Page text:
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Examine the ways the authors treat the ideas of 'the outsider', 'threat' and 'danger'.

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Examine the ways the authors treat the ideas of 'the outsider', 'threat' and 'danger'. In your response refer to: * The effects achieved by the author * The effects of the writers' choice of language and form * The social and historical, cultural context and literary tradition The Victorian age was one with so many changes in society. It was a time of scientific and technological advance which led to old ideas being questioned. Prosperity was limited and there was a growing division between the rich and poor. These changes created the outsiders in society. They were outsiders because they felt that they had no place in society or could not fit into beliefs expected of them. All these five stories: 'The Red Room', 'The Man With The Twisted Lip', 'The Terribly Strange Bed', 'The Speckled Band' and 'The Stolen Bacillus' involve characters who are outsiders in some way. ...read more.


The young man of 'eight-and-twenty years' is a great believer in science and is determined to disprove the existence of so-called ghosts. What happens is that though he has not met a ghost, he has a terrifying experience produced by fear. The two Sherlock Holmes stories are also concerned about with danger, the possibility of crimes and how they can be prevented. Methods of crime detection were not developed and various frightful crimes were committed creating a sense of danger among people. The part that Holmes plays in preventing a crime and in solving the mystery of the missing Mr.Clair would have the readers feeling that though there was danger, they were brave and intelligent people who would deal with it. Dr.Roylott is killed by his own unusual weapon because of what Holmes does and Mr.Clair is saved and his embarrassing secret is not revealed. ...read more.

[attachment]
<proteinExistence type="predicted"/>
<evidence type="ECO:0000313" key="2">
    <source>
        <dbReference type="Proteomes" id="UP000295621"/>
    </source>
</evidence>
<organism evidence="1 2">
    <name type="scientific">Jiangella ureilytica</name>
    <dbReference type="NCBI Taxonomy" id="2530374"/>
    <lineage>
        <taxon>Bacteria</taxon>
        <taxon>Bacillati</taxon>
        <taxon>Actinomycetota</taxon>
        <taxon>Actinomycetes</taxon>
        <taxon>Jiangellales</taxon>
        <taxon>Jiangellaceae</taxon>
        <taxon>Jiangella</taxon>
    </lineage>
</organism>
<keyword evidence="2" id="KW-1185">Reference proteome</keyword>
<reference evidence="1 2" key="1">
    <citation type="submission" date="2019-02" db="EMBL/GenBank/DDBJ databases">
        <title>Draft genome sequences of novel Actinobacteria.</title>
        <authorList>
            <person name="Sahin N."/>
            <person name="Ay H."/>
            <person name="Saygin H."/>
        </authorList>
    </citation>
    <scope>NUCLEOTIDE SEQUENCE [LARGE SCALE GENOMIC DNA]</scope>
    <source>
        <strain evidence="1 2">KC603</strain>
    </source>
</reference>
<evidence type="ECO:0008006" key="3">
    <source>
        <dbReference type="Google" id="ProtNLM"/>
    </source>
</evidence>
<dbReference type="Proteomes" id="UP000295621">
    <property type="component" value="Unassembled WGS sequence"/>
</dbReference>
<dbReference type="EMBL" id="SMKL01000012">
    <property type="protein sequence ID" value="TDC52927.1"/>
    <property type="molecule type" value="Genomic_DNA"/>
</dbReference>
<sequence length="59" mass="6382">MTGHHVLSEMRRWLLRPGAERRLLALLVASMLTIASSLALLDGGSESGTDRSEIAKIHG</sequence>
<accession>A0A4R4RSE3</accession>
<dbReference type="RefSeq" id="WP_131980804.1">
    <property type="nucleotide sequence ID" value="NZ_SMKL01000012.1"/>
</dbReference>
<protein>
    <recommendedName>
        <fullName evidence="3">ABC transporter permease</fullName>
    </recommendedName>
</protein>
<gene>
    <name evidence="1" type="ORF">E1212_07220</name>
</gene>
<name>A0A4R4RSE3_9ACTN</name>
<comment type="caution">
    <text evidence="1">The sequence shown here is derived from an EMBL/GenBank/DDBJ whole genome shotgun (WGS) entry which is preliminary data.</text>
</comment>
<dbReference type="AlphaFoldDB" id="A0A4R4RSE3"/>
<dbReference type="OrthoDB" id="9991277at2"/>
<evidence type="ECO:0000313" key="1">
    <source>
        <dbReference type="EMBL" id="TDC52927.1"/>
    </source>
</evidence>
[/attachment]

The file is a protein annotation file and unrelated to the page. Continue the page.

In the Sherlock Holmes stories, the danger comes from an unusual crime. Dr.Roylott is a doctor from a upper class background who are also outsiders. He has strange animals and is feared and avoided by people of nearby villages. It shows that although there are dangers in society, there is also people who can protect society. The use of language the writer uses is suited to the characters and the situation of each story. The Stolen Bacillus contains a lot of scientific terms from pre-20th century. For example, the ' celebra thin of cholera' and. The sense of danger is created through the language. The way the anarchist sees 'Death! Death!' is frightening because the reader feels that he will create a terrible crime. At the same time, the description of the anarchist's 'deep grey eyes', the 'hagged expression' and nervous manner gives the impression that the person is not as he seems. ...read more.

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